Rome Notes: A Modern Manuscript -- and an Ancient Church
Benedictine Bible Blends the Past and Present
By Elizabeth Lev
ROME, JUNE 4, 2004 (Zenit - As the 21st century marvels ever more at what man can achieve with machines, last week a delegation from Minnesota made everyone wonder at what man can do with his hands.
At the Wednesday audience of May 26, the St. John Bible Society presented John Paul II a full-size reproduction of the Gospel and the Acts of the Apostles (24.5 inches by 16 inches, which makes for a 3-foot span when the book is open) from the first handwritten illustrated Bible to be produced in 500 years. This presentation marked the second stage of a project that has been under way since 1998.
St. John's Abbey, a Benedictine monastery, and St. John's University, founded in 1857 by the abbey, commissioned calligrapher Donald Jackson, former scribe to Queen Elizabeth II, to produce the St. John's Bible, a manuscript using the traditional quills, vellum, inks and metals that were used throughout the Middle Ages. It is slated for completion in 2007.
At the same time, the St. John's Bible presents a modern twist. Written in English, the Bible has a contemporary style, incorporates images from Eastern and Western Christian traditions and features flora and fauna indigenous to the region of Minnesota.
The 80-person delegation was headed by the abbot of St. John's, Father John Klassen; the president of St. John's University, Brother Dietrich Reinhart; and the calligrapher, Jackson. Earlier in the day, they met with Cardinal Pio Laghi who assisted in arrangements to present the Gospel to the Holy Father.
After the audience, the group held a press conference at the Russian Ecumenical Center in Borgo Pio, a district close to the Vatican.
Father Klassen opened the presentation by summing up the past/present nature of the Bible project. "Quills and e-mails, faxes and ink, illumination and digital images make this a Bible for the 21st century," he said.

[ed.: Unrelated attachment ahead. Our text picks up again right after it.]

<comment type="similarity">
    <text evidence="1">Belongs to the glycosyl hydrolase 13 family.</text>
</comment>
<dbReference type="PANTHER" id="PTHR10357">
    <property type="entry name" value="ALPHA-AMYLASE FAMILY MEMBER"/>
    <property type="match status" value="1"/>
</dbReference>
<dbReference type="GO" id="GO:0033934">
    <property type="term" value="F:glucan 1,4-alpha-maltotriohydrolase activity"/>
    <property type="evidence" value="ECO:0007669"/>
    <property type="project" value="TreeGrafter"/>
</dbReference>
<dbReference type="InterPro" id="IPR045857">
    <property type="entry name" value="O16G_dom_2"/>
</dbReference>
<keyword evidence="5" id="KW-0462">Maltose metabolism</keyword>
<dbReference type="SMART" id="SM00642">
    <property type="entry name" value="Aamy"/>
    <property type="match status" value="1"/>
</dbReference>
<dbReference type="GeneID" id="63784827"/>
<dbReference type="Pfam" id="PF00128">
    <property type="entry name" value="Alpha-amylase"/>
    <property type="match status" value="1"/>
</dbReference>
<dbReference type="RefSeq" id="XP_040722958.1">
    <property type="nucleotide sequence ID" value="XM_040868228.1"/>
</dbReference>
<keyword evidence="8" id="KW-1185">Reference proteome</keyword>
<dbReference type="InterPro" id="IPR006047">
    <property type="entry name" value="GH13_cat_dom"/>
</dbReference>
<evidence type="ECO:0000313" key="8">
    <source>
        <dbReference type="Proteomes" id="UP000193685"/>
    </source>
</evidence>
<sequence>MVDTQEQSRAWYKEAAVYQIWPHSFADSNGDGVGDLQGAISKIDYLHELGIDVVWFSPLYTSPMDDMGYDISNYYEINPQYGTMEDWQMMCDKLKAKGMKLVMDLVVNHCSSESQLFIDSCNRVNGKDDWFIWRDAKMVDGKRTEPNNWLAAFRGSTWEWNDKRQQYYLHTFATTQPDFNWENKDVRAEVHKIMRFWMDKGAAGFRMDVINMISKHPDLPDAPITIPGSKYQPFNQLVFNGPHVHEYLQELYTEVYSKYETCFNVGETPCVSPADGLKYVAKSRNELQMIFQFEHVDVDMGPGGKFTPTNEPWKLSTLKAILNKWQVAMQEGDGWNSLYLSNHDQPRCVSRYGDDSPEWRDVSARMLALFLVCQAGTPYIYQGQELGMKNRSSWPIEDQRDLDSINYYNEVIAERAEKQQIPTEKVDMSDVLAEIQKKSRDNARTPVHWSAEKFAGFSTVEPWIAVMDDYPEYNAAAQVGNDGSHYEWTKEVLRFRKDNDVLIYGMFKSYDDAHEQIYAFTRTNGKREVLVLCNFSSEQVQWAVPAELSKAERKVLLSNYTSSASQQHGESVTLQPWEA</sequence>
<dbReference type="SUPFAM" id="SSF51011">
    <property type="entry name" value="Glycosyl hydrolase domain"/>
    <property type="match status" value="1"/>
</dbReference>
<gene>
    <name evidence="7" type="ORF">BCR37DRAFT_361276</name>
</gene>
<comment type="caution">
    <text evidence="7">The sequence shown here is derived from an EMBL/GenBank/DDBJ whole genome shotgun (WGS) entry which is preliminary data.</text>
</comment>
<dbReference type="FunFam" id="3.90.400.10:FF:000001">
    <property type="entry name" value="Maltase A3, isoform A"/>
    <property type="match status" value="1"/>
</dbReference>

Reminding the assembly of the great Benedictine tradition of preserving and transmitting knowledge and culture, he stated the aim of the Bible was to "illuminate God's Word, revive an ancient monastic tradition and create a contemporary work of art."
They certainly found a great contemporary artist. Donald Jackson got up with a flourish and explained the expected as well as unforeseen complexities that arose from such an ambitious project.
One of the difficulties stemmed from handwriting the text in English without a prototype to gauge the number of words per line (this was solved through the use of computers, which allowed them to test the format before they started writing). Another problem was the calligraphic script, which needed to evoke the ancient tradition but also be legible for a modern audience. To surmount this hurdle, Jackson developed his own script for the project.
An unexpected obstacle arose trying to find the proper quill for the opus. Quill pens were chosen not merely to emulate the practice of the medieval monks, but because "quill pens most reflect emotion in writing," said Jackson, punctuating his remarks with eloquent hand gestures. "They are sensitive tools."
A team of theologians have assisted Jackson in this endeavor, selecting the biblical scenes to be illustrated and providing commentary and observations on the texts.
Jackson spoke humorously of the difficulties of assembling a team of calligraphers in his scriptorium in Wales and the stamina required to produce such a laborious work. Apparently, defections from the project have not been unusual. "One calligrapher left for lunch one day and never came back," leaving behind work, tools and paycheck, Jackson noted.
He also spoke of providence and human error and how in some pages a mistake can become an occasion for true artistic ingenuity. In the case of the page of the "Sower and the Seed" a line was left out of the text. Jackson added the line at the bottom of the page and then created a trail up the page to a little bird indicating the correct place.
Jackson claims to be able to tell whether his calligraphers are happy or sad simply by looking at their work. I asked Jackson whether the scribes in the Middle Ages were happy and how could one tell.
He described it as a "connection between the artist and the work" where the way the letters are formed and flow indicates whether the scribe is completely caught up in the work. This oneness with the task makes scribes "happy."
I wondered how many other insights into the faraway world of medieval manuscripts Jackson had gleaned during this process.
"Number one, that you can only sit on your rear for so long and keep concentration!" he said, laughing. "Scribes could work for five or five-and-a-half hours, max." Then he grew more serious ...
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